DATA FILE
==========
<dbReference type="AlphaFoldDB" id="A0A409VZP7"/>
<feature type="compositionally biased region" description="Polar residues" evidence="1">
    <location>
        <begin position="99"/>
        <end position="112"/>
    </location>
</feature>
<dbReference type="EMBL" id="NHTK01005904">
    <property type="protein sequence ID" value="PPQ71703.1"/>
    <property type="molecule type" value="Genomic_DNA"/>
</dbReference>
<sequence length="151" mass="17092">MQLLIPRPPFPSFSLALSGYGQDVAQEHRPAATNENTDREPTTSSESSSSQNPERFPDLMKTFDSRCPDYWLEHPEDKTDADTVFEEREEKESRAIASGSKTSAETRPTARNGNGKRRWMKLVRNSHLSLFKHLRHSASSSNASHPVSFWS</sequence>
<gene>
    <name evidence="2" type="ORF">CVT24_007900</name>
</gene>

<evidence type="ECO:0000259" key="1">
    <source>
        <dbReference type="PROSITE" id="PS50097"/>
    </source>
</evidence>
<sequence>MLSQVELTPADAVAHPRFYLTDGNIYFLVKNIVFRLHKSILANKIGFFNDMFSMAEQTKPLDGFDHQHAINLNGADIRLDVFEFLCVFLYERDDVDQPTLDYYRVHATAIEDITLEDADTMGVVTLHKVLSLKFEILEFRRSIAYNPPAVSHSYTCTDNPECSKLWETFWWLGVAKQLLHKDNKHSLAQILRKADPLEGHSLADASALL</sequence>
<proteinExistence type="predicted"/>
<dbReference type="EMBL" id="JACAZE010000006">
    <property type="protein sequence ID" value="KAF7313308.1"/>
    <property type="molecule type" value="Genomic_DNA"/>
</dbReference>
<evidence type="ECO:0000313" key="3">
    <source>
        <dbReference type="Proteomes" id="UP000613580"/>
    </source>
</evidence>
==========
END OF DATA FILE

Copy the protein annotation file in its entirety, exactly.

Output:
<dbReference type="AlphaFoldDB" id="A0A409VZP7"/>
<feature type="compositionally biased region" description="Polar residues" evidence="1">
    <location>
        <begin position="99"/>
        <end position="112"/>
    </location>
</feature>
<dbReference type="EMBL" id="NHTK01005904">
    <property type="protein sequence ID" value="PPQ71703.1"/>
    <property type="molecule type" value="Genomic_DNA"/>
</dbReference>
<sequence length="151" mass="17092">MQLLIPRPPFPSFSLALSGYGQDVAQEHRPAATNENTDREPTTSSESSSSQNPERFPDLMKTFDSRCPDYWLEHPEDKTDADTVFEEREEKESRAIASGSKTSAETRPTARNGNGKRRWMKLVRNSHLSLFKHLRHSASSSNASHPVSFWS</sequence>
<gene>
    <name evidence="2" type="ORF">CVT24_007900</name>
</gene>

<evidence type="ECO:0000259" key="1">
    <source>
        <dbReference type="PROSITE" id="PS50097"/>
    </source>
</evidence>
<sequence>MLSQVELTPADAVAHPRFYLTDGNIYFLVKNIVFRLHKSILANKIGFFNDMFSMAEQTKPLDGFDHQHAINLNGADIRLDVFEFLCVFLYERDDVDQPTLDYYRVHATAIEDITLEDADTMGVVTLHKVLSLKFEILEFRRSIAYNPPAVSHSYTCTDNPECSKLWETFWWLGVAKQLLHKDNKHSLAQILRKADPLEGHSLADASALL</sequence>
<proteinExistence type="predicted"/>
<dbReference type="EMBL" id="JACAZE010000006">
    <property type="protein sequence ID" value="KAF7313308.1"/>
    <property type="molecule type" value="Genomic_DNA"/>
</dbReference>
<evidence type="ECO:0000313" key="3">
    <source>
        <dbReference type="Proteomes" id="UP000613580"/>
    </source>
</evidence>